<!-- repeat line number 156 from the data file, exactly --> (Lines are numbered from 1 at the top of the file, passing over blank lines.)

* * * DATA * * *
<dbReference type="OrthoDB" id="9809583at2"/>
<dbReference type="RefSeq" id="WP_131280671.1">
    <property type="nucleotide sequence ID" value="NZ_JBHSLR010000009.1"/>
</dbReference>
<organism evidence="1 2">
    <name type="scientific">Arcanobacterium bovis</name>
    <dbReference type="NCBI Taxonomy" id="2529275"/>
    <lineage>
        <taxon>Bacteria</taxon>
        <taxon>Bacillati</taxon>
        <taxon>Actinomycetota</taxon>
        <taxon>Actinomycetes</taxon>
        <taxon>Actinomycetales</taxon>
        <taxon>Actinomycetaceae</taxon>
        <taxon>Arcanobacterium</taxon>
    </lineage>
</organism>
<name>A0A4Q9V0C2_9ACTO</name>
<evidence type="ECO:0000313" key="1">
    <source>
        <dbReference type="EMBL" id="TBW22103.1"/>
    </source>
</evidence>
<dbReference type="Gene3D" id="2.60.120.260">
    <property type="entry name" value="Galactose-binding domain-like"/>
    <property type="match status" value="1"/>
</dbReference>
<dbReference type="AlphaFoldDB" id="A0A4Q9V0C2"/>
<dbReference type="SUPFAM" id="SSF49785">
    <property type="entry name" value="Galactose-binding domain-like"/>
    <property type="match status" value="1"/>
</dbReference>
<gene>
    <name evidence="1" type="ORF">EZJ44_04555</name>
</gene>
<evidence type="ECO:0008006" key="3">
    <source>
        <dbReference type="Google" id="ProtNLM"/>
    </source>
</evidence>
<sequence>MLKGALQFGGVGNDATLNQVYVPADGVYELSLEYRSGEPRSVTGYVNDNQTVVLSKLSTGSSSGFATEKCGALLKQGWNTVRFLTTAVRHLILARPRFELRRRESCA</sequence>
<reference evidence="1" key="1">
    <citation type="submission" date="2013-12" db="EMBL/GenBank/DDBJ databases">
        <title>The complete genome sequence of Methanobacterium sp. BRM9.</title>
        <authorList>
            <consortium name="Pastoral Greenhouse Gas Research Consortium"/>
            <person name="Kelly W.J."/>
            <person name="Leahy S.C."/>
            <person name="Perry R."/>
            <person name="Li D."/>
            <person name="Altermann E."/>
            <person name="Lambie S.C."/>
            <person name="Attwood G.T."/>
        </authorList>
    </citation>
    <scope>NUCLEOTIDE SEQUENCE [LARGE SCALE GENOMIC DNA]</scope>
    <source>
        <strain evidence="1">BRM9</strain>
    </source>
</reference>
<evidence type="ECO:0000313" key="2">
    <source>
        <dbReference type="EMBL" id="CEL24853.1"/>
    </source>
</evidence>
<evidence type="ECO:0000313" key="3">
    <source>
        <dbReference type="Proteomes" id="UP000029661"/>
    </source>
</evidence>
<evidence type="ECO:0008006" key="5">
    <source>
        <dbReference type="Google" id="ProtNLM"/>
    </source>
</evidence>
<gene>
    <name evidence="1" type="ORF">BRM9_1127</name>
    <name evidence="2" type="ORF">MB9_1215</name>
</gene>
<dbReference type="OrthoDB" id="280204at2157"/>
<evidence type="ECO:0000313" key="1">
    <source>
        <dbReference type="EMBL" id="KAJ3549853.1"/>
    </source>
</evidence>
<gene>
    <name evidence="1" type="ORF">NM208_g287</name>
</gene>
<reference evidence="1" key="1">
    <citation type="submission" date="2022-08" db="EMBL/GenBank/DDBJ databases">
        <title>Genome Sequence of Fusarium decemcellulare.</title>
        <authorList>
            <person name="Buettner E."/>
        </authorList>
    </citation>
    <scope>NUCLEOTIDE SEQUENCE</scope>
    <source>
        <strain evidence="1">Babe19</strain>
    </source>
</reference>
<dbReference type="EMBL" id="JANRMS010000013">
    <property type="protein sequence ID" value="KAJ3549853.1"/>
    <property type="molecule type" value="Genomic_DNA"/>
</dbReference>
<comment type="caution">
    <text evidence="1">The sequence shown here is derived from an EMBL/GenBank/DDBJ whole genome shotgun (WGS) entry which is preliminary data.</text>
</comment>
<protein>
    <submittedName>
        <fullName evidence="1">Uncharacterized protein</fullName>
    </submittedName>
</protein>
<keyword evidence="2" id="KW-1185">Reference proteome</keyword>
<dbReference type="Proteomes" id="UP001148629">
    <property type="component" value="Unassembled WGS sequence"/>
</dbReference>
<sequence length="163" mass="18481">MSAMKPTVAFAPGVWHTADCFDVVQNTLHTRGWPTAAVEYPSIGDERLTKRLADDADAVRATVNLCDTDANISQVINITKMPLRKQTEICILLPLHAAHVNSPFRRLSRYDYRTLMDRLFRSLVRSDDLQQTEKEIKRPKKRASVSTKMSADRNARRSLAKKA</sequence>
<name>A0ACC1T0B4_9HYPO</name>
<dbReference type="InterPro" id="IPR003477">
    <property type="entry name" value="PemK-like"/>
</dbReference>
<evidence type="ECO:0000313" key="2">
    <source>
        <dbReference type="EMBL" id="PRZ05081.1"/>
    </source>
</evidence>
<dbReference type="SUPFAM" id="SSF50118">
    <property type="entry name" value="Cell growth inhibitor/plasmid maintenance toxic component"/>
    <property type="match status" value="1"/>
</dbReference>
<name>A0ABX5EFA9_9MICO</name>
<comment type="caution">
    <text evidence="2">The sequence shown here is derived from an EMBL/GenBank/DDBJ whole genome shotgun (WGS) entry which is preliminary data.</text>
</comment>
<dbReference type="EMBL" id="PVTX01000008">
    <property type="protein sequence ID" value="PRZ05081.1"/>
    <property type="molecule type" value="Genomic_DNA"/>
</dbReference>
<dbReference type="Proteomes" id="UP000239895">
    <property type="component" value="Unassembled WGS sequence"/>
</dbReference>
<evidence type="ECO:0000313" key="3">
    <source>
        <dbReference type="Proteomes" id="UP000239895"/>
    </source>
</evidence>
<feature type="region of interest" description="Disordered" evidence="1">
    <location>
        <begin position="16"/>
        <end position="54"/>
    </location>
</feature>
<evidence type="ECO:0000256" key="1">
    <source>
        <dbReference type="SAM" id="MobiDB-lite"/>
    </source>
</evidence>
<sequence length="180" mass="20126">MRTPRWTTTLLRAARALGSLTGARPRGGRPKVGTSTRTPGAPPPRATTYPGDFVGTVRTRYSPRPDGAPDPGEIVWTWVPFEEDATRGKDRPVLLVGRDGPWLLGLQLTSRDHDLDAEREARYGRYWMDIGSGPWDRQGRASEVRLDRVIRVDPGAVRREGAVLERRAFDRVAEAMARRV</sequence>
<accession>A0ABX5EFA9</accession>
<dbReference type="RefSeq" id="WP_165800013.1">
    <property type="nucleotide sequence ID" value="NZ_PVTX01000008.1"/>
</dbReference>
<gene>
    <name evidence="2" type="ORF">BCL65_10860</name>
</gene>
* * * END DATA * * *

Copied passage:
    </source>